Driving Lessons

My sister Mindy taught me to drive.

My brother Chuck used to send me out to warm up the old truck while he was getting ready for school and he would even let me shift gears -- left handed from the passenger seat -- in his Mercury Bobcat while his hands were full with a milk shake and burger.

Yet it was Mindy that actually taught me to drive.  She taught me the trick to driving is to keep your eyes far down the road.

Then she took me car shopping and helped me buy my first car.

It happened like this. Mindy had just bought a Ford EXP -- which was Ford's attempt in the 1980s to build a sporty two-seater out of the Ford Escort econobox. It is a car justifiably forgotten today. Beige on brown with a tan mouse-fur interior. At the time, however, it my sister's pride and joy.  A new off-the-lot car that was all hers.

It says a lot about Mindy that she would allow her 15 year old brother to drive it at all, let alone teach him how to drive on it. Mindy was like that, she was an instigator -- but in the best way. She was a "C'mon, it will be fun." She was "lets race the horses up from the hidden fields." She was a creator of experiences.

Her experience teaching me to drive was fraught, at first,  since her car was a stick shift, and we lived on back roads full of hill starts and two lane curves. She was as patient and calm with me as with the horses she trained -- even when I almost let her car roll into the guardrail while trying to work the clutch from a stop on a hill.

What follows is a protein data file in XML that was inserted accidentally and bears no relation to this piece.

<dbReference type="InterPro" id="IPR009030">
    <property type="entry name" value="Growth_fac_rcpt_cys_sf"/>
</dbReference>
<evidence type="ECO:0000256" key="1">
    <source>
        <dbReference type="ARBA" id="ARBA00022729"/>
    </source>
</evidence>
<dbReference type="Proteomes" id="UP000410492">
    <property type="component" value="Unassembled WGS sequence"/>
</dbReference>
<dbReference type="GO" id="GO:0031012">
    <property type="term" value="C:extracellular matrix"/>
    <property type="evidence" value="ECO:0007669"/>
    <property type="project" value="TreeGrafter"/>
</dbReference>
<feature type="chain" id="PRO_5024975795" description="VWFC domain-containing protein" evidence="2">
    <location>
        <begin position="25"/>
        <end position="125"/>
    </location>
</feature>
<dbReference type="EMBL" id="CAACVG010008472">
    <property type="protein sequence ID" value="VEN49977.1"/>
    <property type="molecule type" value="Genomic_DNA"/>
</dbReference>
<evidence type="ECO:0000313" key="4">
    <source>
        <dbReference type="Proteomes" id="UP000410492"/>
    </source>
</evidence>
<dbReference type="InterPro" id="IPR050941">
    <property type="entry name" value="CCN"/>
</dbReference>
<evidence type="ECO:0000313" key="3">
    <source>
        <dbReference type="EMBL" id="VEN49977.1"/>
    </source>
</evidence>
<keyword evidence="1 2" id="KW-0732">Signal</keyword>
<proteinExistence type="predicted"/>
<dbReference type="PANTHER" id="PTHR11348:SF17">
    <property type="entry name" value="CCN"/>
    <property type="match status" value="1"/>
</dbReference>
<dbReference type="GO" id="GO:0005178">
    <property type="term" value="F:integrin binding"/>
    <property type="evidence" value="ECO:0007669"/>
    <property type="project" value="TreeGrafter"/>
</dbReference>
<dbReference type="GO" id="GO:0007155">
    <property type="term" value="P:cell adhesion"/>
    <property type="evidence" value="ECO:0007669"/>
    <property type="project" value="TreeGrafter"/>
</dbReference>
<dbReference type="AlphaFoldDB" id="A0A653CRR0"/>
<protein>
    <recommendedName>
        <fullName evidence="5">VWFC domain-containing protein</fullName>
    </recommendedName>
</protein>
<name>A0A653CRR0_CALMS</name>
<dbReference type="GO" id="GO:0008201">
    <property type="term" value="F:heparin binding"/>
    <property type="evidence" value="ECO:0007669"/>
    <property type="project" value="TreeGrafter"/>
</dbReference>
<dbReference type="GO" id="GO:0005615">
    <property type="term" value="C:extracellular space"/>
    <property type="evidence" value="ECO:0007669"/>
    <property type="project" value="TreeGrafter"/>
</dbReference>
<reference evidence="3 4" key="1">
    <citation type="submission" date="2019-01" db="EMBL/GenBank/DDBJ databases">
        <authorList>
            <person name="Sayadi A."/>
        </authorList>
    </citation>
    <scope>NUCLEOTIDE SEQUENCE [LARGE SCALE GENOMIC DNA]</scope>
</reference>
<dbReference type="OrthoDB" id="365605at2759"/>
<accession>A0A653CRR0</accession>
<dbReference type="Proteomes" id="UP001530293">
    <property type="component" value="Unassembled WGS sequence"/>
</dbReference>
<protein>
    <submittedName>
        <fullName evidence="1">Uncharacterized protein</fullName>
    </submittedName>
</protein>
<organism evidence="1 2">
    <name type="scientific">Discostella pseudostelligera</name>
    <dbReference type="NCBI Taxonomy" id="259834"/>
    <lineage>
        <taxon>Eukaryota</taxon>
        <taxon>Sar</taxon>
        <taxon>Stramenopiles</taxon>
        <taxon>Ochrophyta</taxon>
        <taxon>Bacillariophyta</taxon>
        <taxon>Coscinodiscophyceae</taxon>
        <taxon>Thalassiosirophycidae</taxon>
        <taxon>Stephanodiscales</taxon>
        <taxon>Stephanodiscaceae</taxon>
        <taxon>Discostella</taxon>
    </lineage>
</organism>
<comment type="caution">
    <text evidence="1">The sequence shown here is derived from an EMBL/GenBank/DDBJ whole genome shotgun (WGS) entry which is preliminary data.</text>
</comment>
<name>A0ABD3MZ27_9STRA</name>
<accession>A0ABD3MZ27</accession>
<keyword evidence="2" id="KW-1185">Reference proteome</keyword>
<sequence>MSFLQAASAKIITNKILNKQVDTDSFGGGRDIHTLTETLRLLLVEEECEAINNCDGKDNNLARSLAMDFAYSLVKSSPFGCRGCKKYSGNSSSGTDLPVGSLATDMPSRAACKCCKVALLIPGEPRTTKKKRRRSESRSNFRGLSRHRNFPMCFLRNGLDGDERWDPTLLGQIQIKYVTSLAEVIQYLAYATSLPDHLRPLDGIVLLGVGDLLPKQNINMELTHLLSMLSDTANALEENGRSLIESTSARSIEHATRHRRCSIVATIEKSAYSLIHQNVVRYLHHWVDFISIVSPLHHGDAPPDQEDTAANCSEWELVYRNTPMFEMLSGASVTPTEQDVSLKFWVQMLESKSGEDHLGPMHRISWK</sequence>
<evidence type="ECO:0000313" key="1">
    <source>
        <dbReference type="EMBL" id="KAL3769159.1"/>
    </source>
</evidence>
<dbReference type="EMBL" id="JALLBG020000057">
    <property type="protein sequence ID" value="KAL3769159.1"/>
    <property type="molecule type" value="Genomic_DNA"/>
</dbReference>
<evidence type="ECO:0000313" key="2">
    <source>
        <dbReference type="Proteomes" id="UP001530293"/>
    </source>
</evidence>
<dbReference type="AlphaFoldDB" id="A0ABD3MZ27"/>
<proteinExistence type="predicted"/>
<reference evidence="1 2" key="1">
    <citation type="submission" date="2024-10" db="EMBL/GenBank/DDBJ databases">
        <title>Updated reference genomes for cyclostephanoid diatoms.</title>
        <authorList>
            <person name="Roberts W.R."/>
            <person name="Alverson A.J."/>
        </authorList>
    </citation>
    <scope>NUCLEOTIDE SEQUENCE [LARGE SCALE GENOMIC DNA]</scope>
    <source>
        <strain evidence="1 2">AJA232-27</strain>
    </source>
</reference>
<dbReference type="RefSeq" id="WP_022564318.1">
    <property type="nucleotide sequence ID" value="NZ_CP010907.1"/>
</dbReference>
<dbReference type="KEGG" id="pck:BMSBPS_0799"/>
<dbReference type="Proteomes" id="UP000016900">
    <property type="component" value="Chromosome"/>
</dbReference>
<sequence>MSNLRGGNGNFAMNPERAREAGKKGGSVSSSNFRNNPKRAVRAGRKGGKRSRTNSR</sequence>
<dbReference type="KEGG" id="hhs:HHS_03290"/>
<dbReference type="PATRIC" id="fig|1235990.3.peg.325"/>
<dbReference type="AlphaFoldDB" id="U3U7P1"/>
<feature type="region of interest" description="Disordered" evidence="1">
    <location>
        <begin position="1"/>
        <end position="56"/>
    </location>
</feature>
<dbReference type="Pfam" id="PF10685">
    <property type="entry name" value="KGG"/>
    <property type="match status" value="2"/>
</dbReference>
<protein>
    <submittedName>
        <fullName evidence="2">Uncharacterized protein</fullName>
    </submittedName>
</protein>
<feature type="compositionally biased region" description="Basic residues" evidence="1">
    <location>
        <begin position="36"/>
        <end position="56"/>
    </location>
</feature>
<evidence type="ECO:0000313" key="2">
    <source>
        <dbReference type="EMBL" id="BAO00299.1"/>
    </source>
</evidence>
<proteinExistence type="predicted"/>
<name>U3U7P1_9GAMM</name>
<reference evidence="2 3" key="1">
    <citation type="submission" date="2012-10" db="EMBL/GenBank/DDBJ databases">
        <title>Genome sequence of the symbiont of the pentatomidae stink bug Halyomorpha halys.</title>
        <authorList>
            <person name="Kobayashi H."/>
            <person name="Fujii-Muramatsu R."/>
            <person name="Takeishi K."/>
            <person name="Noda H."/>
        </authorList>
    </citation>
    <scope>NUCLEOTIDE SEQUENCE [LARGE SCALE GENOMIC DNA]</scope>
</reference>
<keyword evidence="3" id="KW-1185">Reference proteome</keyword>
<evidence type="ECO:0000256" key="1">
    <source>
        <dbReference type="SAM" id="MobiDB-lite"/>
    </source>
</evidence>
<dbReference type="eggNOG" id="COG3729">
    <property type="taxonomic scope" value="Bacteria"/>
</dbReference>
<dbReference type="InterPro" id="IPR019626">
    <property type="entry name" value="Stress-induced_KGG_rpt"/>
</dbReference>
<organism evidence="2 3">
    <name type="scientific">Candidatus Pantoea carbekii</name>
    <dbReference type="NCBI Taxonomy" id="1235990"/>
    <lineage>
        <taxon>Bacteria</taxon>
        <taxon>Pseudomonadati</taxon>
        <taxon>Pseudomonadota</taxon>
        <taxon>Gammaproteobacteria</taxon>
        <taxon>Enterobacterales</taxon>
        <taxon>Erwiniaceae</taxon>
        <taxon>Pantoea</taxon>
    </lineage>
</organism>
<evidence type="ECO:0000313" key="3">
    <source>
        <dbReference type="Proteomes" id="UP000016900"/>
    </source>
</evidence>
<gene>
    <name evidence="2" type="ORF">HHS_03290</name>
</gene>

Maybe she was having second thoughts about using her new car for such duty, because one day she said "let's go car shopping."

Mindy. Always with the smile and the "C'mon, let's go."

AMC Matador: Mine was Maroon 
I had some money saved up working the hay and in my mom's restaurant. So we set off for town one afternoon, visiting the various used car lots, looking at old pickup trucks and thrashed Pintos. Finally we happened upon a 1971 AMC Matador. It was bone-stock with some melted plastic trim inside from sitting in the hot Eastern Oregon sun. It was big, slow and comfortable. She helped me negotiate the deal and arrange to get it home -- since I was still more than a year away from getting my license.

It was not cool. This was the 1980s and irony had yet to be discovered, but it was a good fit for me.

That car was a freedom machine for me during my teenage years. Before I got my license we practiced on the back roads, piloting the big boat around the curves and along the old highway to horse arena, or to my friend Danny's house.

After I got my license, the Matador was the favorite in school for hauling way too many kids down to the store during lunch our, or over to The Dalles on a Friday night. I got in trouble in that car -- it had a habit of backing into things -- parked cars, a restaurant on my first date -- but I had many more good memories.

It was in that car that I discovered a love of driving. Something I thought about often these past few weeks driving up and down the gorge to be at her bedside. Driving is where I did my thinking, my crying and my grieving. Driving through the beautiful hills and stark vistas, through white capped river and broiling clouds, through shafts of light and heart-stopping sunsets.

My sister Mindy taught me to drive, and so much more.



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